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Engineers Use Hemp to Repair KY Bridges

Wednesday, December 11, 2019

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Recently, students from the Department of Civil Engineering at the University of Kentucky were reported to use hemp as an experimental construction material for bridge repair.

The biodegradable material was added to the university’s existing product, CatStrong.

Bridge Repair Research

Back in 2011, UK.’s College of Engineering was reported to have developed carbon-fiber-reinforced polymer rod panels (CRP) for the repair and strengthening of damaged bridge beams. The development was funded by the Kentucky Science and Technology Corporation.

The university reports that currently, the CatStrong rod panels and fabrics come in all different strengths—the strongest being able to resist 195,000 pounds per foot of width—and can be applied by one worker.

When completing a repair job, first the affected structural member has to be built back to its original shape, then engineers from UK create a two-part resin or paste and apply it to the affected surface, press CatStrong into it, followed by another later of the two-part mixture. The application is reported to give the repaired piece 80% of its strength back within 24 hours.

“The CatStrong family of products were developed to meet the repair needs of bridges when no other products were available on the market that satisfy the retrofit requirements," said Issam Harik, a professor in the Department of Civil Engineering at UK.

"All CatStrong products are tested experimentally and/or via computer models in order to assess their strengths and limitations."

Since the development, CatStrong has been used to successfully restore 35 bridges by strengthening beams, columns, piles and walls.

New Resources

Through the years of producing the repair materials, UK has worked to find more reliable resources to incorporate into its family of products. Its most recent endeavor? The hemp industry.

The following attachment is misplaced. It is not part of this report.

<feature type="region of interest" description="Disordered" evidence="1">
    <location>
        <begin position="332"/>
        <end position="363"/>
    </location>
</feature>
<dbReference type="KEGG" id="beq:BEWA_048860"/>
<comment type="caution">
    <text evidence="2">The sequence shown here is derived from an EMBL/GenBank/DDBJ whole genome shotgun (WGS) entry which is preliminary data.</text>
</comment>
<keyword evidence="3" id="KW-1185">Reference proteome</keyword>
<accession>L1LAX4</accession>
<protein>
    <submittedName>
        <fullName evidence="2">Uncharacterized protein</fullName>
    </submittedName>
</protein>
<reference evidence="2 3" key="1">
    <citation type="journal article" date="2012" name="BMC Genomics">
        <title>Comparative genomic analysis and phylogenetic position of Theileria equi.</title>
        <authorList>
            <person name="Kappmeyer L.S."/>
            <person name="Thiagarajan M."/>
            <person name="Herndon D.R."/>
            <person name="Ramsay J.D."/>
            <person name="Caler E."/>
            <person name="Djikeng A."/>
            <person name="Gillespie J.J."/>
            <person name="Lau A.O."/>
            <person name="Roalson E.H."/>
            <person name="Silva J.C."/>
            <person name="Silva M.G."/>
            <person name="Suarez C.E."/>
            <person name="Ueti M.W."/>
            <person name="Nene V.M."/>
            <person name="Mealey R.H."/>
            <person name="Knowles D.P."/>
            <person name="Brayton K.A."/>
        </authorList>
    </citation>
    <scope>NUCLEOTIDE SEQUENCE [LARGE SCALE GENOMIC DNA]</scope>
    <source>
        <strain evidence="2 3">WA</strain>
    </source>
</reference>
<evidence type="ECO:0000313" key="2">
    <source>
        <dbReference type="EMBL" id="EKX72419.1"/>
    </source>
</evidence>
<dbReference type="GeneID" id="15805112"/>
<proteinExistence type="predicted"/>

The biodegradable material is reported to have a small carbon footprint and offers many advantages.

However, Harik points out that the "limitations are low strength, incompatibility with existing resins, manufacturing processes and it is seasonable.” But that some of these limitations can be overcome through future research.

As part of the experimental study, the material was used by the team in repairing one of the piles on the KY 32 bridge over Blaine Creek in Lawrence County, Kentucky. The repair was the first time the natural fiber was used as a construction material for bridge repair.

In future experiments, the university intends to incorporate CatStrong with plant-based resins, instead of epoxy, in order to produce entirely plant-based biodegradable, flexible, lightweight and re-useable wraps.

"The lessons learned from each project are used in future projects to upgrade and extend the life of bridges and buildings," Harik said. "None of the success achieved in these repair projects would have been possible without collaboration between UK, sponsoring agencies and industry."

Research for the repair methods was funded by the Department of Defense, the Federal Highway Administration, the Kentucky Transportation Cabinet, The National Academies and the Kentucky Science and Engineering Foundation.

   

Tagged categories: Bridges; Bridges; Building materials; Coating Materials; Colleges and Universities; Hemp; NA; North America; Rehabilitation/Repair; Repair materials; Research; Research and development

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